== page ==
The slightly later Pyramid of Cestius is another individualistic tomb for an evidently wealthy man outside the traditional élite; in this case it perhaps referred to his taking part in campaigns in Nubia.
Burial within the pomerium or sacred boundary of the city was generally prohibited. Although the precise extent of the pomerium at the various stages of its history is uncertain, it is believed to have later been coterminous with the Aurelian Walls, perhaps extending to the area of the Porta Maggiore after its expansion by Claudius. Streets of tombs in a prominent position just outside the city gates are known from Pompeii as well as the Via Appia. Eurysaces' tomb, at the junction of the Via Praenestina and Via Labicana just before entering Rome, was in a particularly prominent position, and its trapezoidal form was likely dictated by the space available. Other burial complexes in the vicinity are known, including the columbarium of Statilius Taurus, consul at the time of Augustus, with over seven hundred loculi or burial niches; and the first century BC tomb of the Societas Cantorum Graecorum (Association of Greek Singers). An inscription relating to another baker, Ogulnius, has also been found in local excavations.[note 1]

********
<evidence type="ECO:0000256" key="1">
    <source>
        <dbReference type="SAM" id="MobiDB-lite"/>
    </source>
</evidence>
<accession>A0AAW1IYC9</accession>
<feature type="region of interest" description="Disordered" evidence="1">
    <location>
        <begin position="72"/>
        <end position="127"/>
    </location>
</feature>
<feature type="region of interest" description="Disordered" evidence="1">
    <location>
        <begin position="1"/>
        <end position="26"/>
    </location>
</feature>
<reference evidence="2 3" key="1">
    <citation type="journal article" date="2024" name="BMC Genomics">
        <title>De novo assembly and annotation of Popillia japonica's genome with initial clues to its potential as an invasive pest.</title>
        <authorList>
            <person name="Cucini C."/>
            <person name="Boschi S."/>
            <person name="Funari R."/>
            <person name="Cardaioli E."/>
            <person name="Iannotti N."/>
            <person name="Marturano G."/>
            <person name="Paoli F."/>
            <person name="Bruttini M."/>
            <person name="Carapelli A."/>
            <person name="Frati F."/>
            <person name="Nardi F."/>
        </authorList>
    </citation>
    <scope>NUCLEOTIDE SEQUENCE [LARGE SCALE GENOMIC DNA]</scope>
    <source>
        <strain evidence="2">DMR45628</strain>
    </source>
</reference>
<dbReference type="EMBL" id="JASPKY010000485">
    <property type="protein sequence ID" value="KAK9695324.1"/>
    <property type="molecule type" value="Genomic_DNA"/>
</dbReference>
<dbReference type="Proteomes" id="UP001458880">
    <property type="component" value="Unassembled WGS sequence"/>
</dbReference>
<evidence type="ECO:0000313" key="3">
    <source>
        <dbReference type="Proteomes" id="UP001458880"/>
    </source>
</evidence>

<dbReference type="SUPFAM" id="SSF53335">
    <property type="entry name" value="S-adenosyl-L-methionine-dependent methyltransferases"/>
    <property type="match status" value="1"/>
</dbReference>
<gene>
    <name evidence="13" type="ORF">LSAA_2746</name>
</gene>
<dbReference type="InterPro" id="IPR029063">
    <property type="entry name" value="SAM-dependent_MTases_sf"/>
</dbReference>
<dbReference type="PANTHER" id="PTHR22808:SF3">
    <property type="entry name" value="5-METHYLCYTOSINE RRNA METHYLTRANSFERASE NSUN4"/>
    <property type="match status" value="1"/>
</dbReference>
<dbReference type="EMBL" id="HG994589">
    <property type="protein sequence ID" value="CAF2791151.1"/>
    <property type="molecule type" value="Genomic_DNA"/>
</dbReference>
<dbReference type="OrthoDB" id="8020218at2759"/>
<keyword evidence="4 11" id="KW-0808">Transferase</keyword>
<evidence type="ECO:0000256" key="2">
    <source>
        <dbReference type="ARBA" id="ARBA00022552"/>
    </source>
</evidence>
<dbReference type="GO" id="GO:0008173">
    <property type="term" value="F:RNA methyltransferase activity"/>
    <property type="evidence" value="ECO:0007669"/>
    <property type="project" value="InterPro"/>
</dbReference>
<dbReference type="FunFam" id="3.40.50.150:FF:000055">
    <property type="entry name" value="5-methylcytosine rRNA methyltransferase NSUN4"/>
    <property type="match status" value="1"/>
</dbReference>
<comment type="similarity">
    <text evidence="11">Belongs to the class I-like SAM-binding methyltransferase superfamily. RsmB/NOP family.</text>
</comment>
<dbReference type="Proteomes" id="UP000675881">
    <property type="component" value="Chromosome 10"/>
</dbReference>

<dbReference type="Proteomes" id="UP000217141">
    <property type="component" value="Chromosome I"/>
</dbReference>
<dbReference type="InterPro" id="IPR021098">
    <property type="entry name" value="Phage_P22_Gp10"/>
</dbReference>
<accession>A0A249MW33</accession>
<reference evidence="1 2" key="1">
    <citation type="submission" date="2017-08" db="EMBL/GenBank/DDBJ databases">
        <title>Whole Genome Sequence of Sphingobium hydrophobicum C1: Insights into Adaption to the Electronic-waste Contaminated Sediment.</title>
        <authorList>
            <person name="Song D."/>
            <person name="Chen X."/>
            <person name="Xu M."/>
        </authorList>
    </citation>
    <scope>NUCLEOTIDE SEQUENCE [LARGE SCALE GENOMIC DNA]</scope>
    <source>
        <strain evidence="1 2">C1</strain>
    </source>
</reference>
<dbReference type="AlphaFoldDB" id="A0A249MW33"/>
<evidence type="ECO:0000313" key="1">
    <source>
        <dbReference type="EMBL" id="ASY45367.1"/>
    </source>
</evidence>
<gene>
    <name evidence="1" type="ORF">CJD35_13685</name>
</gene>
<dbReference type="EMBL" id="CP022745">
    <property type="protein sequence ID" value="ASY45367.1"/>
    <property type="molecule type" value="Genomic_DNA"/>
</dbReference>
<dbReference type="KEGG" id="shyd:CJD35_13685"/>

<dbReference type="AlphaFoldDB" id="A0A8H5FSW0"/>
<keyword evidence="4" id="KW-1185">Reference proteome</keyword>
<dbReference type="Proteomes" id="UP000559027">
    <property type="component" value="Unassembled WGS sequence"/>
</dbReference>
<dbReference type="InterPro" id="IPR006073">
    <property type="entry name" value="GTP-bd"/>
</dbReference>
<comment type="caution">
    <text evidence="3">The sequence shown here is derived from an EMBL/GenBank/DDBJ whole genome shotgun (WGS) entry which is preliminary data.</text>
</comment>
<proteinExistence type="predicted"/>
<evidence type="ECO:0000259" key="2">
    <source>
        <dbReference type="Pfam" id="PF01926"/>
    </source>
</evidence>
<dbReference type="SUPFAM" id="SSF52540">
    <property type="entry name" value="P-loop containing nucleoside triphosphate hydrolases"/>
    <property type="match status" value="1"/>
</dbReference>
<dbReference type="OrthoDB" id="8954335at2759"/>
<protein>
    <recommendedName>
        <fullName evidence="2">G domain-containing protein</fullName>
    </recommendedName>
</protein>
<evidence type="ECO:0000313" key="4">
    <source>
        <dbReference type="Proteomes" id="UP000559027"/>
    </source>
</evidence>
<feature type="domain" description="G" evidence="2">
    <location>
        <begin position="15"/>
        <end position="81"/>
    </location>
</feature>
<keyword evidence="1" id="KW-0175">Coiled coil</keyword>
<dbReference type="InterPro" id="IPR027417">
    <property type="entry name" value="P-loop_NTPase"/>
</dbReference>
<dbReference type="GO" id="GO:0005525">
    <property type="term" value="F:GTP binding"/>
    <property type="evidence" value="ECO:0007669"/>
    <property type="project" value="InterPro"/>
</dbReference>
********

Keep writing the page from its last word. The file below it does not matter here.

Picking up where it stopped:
The tomb, dwarfed by the later Aqua Claudia, rises to a height of some thirty-three feet. Of concrete faced with travertine on a tufa base, it stands as a monument both to Eurysaces and, through the frieze, to the wider profession of baking. The style, very different from the classical Roman styles of tombs, makes Eurysaces' tomb stand out.
The surviving part of the inscription reads EST HOC MONIMENTVM MARCEI VERGILEI EVRYSACIS PISTORIS REDEMPTORIS APPARET, or in English, "This is the monument of Marcus Vergilius Eurysaces, baker, contractor, public servant." While the final word in this quote, "Apparet", is often translated as public servant, the actual Latin word for a public servant is appāritor; the term can also apply to a gatekeeper, perhaps punning on the tomb's location. Appāret is a verb meaning "appears, makes apparent", this translation however does not seem to fit the rest of the inscription. The word Apparet is yet to be translated within the context of this quotation.